Zinc - The Magic mineral

ZINC has a profound impact on our health and many people are deficient, especially those in developing countries and within elderly populations (Mercola 2009).

The Basics

Zinc is an essential mineral in many body functions. In fact, it acts as a cofactor in over 300 enzymatic actions. It protects against oxidative stress and repairs DNA; it effects growth and development, protein synthesis, taste, smell and vision; and plays part in appetite, skin health, fertility, and the big one: immunity (Mercola 2009).

SOME NEED MORE THAN OTHERS Everyone needs zinc, but some people have increased needs including growing children and teenagers, pregnant women, men and women looking to reproduce, women on birth control, the overstressed, the ill, and vegetarians. Additionally, deficiencies can be caused or exasperated by sweating, overconsumption of alcohol, sugar, and cigarettes, copper excess, and infection.

KNOW YOUR ZINC SOURCES You may or may not know but oysters are your zinc power-house. Unfortunately, most Americans don’t have easy access to them....and others wouldn’t touch them if they did! If you’re not fortunate enough to have oysters readily available, or to have a taste for them, you can get zinc in red meats, legumes, nuts, and seafood. Specifically rich sources are beef, lamb, pumpkin seeds, tahini, lentils, chickpeas, and crab (whfoods.com). What you should know is that zinc needs to be in balance with other minerals, but especially Copper. Most of your whole food sources contain the magic ratio (about 15:1). Like other vitamins and minerals, this means it’s best to eat your zinc rather than supplement with it. Keep in mind that with nuts and seeds, the phytates within them will inhibit zinc absorption. This isn’t a problem as long as you soak your nuts and seeds!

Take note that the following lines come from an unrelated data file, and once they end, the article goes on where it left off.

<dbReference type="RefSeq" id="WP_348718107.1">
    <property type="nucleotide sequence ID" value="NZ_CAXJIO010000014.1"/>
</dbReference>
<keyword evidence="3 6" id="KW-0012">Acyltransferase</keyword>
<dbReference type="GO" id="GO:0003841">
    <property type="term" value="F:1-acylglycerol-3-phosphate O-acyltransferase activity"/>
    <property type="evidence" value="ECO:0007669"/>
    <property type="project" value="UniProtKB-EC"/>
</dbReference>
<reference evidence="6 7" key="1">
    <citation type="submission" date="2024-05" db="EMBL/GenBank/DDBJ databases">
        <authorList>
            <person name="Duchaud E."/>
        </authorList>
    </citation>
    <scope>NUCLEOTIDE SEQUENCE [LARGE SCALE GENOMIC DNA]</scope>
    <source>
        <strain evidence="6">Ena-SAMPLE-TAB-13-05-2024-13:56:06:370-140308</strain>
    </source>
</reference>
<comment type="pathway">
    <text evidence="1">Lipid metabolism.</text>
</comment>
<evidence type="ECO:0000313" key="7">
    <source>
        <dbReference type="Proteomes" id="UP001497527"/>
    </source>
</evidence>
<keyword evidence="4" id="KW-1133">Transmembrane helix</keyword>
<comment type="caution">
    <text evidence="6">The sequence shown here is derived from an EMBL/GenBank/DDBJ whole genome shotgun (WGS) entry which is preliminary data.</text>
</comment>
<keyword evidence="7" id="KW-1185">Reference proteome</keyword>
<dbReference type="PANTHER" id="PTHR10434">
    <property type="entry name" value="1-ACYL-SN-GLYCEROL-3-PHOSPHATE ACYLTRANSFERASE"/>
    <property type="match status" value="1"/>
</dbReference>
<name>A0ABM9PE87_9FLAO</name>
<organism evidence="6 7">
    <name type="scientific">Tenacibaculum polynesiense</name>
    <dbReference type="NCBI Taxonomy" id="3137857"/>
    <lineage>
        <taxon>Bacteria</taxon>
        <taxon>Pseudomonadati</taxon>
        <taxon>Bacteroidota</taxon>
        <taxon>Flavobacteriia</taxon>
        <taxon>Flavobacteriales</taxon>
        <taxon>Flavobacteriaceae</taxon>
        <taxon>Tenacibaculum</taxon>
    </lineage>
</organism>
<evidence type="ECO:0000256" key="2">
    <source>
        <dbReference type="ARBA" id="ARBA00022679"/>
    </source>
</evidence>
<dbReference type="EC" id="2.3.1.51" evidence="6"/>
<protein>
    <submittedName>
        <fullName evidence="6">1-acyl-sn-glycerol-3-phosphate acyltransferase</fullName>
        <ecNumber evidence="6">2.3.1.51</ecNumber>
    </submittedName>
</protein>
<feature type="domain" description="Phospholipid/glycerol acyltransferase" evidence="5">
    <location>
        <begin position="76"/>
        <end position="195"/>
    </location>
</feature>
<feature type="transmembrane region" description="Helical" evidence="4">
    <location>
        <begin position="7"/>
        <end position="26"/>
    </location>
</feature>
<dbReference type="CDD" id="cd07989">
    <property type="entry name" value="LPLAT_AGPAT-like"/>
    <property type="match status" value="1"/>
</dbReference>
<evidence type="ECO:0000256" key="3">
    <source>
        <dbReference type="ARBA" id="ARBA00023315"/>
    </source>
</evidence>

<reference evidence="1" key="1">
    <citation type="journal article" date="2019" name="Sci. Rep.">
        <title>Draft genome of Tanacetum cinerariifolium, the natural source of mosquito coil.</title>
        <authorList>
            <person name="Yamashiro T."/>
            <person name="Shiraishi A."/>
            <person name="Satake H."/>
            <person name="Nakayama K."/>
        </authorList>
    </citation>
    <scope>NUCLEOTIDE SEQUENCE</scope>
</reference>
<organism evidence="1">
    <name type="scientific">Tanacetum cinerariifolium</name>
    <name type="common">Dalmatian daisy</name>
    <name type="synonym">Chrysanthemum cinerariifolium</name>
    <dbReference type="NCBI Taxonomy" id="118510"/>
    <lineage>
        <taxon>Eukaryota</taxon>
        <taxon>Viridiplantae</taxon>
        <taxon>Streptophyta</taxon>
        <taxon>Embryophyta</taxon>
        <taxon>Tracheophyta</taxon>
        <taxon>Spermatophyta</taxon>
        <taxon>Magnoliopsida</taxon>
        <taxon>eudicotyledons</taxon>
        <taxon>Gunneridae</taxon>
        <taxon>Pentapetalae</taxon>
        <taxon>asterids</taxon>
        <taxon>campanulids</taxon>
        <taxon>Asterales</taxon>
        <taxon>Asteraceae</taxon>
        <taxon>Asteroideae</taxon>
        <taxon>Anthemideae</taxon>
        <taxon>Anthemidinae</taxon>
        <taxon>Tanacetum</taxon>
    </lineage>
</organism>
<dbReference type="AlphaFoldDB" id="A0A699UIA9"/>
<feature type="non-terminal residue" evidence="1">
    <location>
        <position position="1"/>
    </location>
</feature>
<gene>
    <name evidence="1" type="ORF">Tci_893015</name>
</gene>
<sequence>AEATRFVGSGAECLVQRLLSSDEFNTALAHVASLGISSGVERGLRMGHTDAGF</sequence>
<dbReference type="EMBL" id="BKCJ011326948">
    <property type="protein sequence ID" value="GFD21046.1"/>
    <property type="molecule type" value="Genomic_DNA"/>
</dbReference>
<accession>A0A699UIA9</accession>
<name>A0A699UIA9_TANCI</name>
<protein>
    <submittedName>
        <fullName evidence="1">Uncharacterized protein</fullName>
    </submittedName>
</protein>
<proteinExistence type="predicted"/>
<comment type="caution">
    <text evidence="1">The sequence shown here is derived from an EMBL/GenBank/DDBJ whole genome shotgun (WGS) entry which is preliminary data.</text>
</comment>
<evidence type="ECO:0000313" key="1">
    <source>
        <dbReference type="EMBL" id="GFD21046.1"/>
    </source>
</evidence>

GOOD TO KNOW Similar to other vitamins and minerals, zinc must have the right environment to be absorbed. 20-40% will be absorbed in the GI tract provided that it isn’t inhibited by phytates, iron, or copper. Plant sources can be absorbed but animal sources are more readily available. Signs of deficiency include slowed growth, oversensitivity to chemicals, poor appetite, lack of taste and smell, brittle nails, low immunity, and stretch marks. A quick look at your nails can also reveal deficiencies. Check for white spots or lines as that is a tell tale sign. The daily preventative dose is around 15-20mg/day. Therapeutic doses are anywhere from 30-75mg/day. (Bauman 2014). 

The Final Spread

Zinc is one of your go-to minerals for immunity, skin health, growth, fertility, and pregnancy. If you can’t get it through foods like seafood, red meat, and legumes, make sure you find a supplement that is in balance with other vitamins and minerals like copper, Vitamins A and E.

References

Bauman, E. & Friedlander, J. (2014). Foundations of nutrition. Penngrove, CA: Bauman College.

WHFoods.com. Zinc. Retrieved from http://www.whfoods.com/genpage.php?tname=nutrient&dbid=115

(3rd ed.). Pitchford, P. (2002). Healing with whole foods. Asian traditions and modern nutrition (3rd ed.). Berkeley, CA: North Atlantic Books.

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